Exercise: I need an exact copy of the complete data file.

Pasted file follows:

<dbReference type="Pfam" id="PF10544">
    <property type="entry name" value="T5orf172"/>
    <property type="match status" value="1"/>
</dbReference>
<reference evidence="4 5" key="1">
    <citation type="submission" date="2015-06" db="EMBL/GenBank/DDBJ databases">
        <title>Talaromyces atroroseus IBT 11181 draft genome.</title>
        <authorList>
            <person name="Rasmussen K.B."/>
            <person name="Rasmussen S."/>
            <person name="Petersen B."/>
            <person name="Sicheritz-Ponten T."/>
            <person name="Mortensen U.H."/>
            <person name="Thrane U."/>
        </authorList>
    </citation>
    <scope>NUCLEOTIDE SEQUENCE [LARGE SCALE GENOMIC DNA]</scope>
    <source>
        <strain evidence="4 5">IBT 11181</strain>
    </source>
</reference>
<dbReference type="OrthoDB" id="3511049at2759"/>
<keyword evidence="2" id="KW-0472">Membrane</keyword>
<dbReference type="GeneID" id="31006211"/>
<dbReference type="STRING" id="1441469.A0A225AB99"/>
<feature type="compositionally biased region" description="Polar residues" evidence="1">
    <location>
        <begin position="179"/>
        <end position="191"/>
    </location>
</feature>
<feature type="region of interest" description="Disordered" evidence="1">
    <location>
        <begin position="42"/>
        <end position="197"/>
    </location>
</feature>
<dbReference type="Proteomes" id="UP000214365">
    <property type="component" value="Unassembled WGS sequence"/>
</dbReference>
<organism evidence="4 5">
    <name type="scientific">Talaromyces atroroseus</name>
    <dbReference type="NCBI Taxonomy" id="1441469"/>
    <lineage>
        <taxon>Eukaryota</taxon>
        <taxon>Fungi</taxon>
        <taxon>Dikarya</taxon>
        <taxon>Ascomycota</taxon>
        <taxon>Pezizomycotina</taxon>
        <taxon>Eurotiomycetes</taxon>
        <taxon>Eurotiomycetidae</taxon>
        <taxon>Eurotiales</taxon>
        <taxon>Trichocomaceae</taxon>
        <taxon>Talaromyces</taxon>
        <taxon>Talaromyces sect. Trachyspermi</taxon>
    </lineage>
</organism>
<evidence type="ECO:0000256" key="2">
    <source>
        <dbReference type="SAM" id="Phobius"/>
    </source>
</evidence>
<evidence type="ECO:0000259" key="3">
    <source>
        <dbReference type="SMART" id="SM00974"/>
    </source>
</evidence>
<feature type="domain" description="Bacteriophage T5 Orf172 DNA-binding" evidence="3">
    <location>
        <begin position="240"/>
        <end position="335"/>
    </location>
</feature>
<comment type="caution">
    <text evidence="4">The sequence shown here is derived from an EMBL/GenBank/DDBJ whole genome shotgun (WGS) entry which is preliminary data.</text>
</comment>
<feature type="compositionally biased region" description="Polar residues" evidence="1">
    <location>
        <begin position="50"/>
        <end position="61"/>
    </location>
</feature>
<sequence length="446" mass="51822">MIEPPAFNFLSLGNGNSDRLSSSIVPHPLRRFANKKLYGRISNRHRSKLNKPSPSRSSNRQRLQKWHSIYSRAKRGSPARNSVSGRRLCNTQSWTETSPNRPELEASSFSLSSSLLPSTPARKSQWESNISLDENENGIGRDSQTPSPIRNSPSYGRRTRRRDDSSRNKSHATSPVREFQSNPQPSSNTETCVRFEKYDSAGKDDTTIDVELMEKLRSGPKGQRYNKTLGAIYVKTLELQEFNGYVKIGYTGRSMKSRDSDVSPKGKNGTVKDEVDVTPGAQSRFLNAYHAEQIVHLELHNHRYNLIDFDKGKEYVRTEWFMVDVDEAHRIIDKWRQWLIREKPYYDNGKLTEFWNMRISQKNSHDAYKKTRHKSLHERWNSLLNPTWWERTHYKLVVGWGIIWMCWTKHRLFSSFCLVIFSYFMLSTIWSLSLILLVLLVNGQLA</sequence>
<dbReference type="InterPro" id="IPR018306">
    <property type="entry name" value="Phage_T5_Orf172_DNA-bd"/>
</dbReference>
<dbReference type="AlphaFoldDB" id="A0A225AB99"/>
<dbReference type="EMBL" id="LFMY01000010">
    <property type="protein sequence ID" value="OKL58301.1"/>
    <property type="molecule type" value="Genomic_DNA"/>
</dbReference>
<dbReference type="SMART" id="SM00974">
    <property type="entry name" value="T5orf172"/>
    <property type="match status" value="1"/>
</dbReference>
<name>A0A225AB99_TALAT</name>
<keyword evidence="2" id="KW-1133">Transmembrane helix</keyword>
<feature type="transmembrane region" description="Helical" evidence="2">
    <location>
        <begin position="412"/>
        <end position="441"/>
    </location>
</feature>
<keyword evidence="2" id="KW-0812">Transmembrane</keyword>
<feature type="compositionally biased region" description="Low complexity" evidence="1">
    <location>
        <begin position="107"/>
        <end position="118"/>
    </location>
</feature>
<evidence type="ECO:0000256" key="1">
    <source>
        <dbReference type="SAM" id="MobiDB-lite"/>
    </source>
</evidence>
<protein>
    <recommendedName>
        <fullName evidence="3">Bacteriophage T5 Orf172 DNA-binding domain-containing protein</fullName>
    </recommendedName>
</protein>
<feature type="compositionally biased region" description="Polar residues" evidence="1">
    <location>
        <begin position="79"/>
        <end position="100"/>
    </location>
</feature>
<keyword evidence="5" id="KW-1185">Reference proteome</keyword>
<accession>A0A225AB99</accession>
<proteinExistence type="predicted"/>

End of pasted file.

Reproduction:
<dbReference type="Pfam" id="PF10544">
    <property type="entry name" value="T5orf172"/>
    <property type="match status" value="1"/>
</dbReference>
<reference evidence="4 5" key="1">
    <citation type="submission" date="2015-06" db="EMBL/GenBank/DDBJ databases">
        <title>Talaromyces atroroseus IBT 11181 draft genome.</title>
        <authorList>
            <person name="Rasmussen K.B."/>
            <person name="Rasmussen S."/>
            <person name="Petersen B."/>
            <person name="Sicheritz-Ponten T."/>
            <person name="Mortensen U.H."/>
            <person name="Thrane U."/>
        </authorList>
    </citation>
    <scope>NUCLEOTIDE SEQUENCE [LARGE SCALE GENOMIC DNA]</scope>
    <source>
        <strain evidence="4 5">IBT 11181</strain>
    </source>
</reference>
<dbReference type="OrthoDB" id="3511049at2759"/>
<keyword evidence="2" id="KW-0472">Membrane</keyword>
<dbReference type="GeneID" id="31006211"/>
<dbReference type="STRING" id="1441469.A0A225AB99"/>
<feature type="compositionally biased region" description="Polar residues" evidence="1">
    <location>
        <begin position="179"/>
        <end position="191"/>
    </location>
</feature>
<feature type="region of interest" description="Disordered" evidence="1">
    <location>
        <begin position="42"/>
        <end position="197"/>
    </location>
</feature>
<dbReference type="Proteomes" id="UP000214365">
    <property type="component" value="Unassembled WGS sequence"/>
</dbReference>
<organism evidence="4 5">
    <name type="scientific">Talaromyces atroroseus</name>
    <dbReference type="NCBI Taxonomy" id="1441469"/>
    <lineage>
        <taxon>Eukaryota</taxon>
        <taxon>Fungi</taxon>
        <taxon>Dikarya</taxon>
        <taxon>Ascomycota</taxon>
        <taxon>Pezizomycotina</taxon>
        <taxon>Eurotiomycetes</taxon>
        <taxon>Eurotiomycetidae</taxon>
        <taxon>Eurotiales</taxon>
        <taxon>Trichocomaceae</taxon>
        <taxon>Talaromyces</taxon>
        <taxon>Talaromyces sect. Trachyspermi</taxon>
    </lineage>
</organism>
<evidence type="ECO:0000256" key="2">
    <source>
        <dbReference type="SAM" id="Phobius"/>
    </source>
</evidence>
<evidence type="ECO:0000259" key="3">
    <source>
        <dbReference type="SMART" id="SM00974"/>
    </source>
</evidence>
<feature type="domain" description="Bacteriophage T5 Orf172 DNA-binding" evidence="3">
    <location>
        <begin position="240"/>
        <end position="335"/>
    </location>
</feature>
<comment type="caution">
    <text evidence="4">The sequence shown here is derived from an EMBL/GenBank/DDBJ whole genome shotgun (WGS) entry which is preliminary data.</text>
</comment>
<feature type="compositionally biased region" description="Polar residues" evidence="1">
    <location>
        <begin position="50"/>
        <end position="61"/>
    </location>
</feature>
<sequence length="446" mass="51822">MIEPPAFNFLSLGNGNSDRLSSSIVPHPLRRFANKKLYGRISNRHRSKLNKPSPSRSSNRQRLQKWHSIYSRAKRGSPARNSVSGRRLCNTQSWTETSPNRPELEASSFSLSSSLLPSTPARKSQWESNISLDENENGIGRDSQTPSPIRNSPSYGRRTRRRDDSSRNKSHATSPVREFQSNPQPSSNTETCVRFEKYDSAGKDDTTIDVELMEKLRSGPKGQRYNKTLGAIYVKTLELQEFNGYVKIGYTGRSMKSRDSDVSPKGKNGTVKDEVDVTPGAQSRFLNAYHAEQIVHLELHNHRYNLIDFDKGKEYVRTEWFMVDVDEAHRIIDKWRQWLIREKPYYDNGKLTEFWNMRISQKNSHDAYKKTRHKSLHERWNSLLNPTWWERTHYKLVVGWGIIWMCWTKHRLFSSFCLVIFSYFMLSTIWSLSLILLVLLVNGQLA</sequence>
<dbReference type="InterPro" id="IPR018306">
    <property type="entry name" value="Phage_T5_Orf172_DNA-bd"/>
</dbReference>
<dbReference type="AlphaFoldDB" id="A0A225AB99"/>
<dbReference type="EMBL" id="LFMY01000010">
    <property type="protein sequence ID" value="OKL58301.1"/>
    <property type="molecule type" value="Genomic_DNA"/>
</dbReference>
<dbReference type="SMART" id="SM00974">
    <property type="entry name" value="T5orf172"/>
    <property type="match status" value="1"/>
</dbReference>
<name>A0A225AB99_TALAT</name>
<keyword evidence="2" id="KW-1133">Transmembrane helix</keyword>
<feature type="transmembrane region" description="Helical" evidence="2">
    <location>
        <begin position="412"/>
        <end position="441"/>
    </location>
</feature>
<keyword evidence="2" id="KW-0812">Transmembrane</keyword>
<feature type="compositionally biased region" description="Low complexity" evidence="1">
    <location>
        <begin position="107"/>
        <end position="118"/>
    </location>
</feature>
<evidence type="ECO:0000256" key="1">
    <source>
        <dbReference type="SAM" id="MobiDB-lite"/>
    </source>
</evidence>
<protein>
    <recommendedName>
        <fullName evidence="3">Bacteriophage T5 Orf172 DNA-binding domain-containing protein</fullName>
    </recommendedName>
</protein>
<feature type="compositionally biased region" description="Polar residues" evidence="1">
    <location>
        <begin position="79"/>
        <end position="100"/>
    </location>
</feature>
<keyword evidence="5" id="KW-1185">Reference proteome</keyword>
<accession>A0A225AB99</accession>
<proteinExistence type="predicted"/>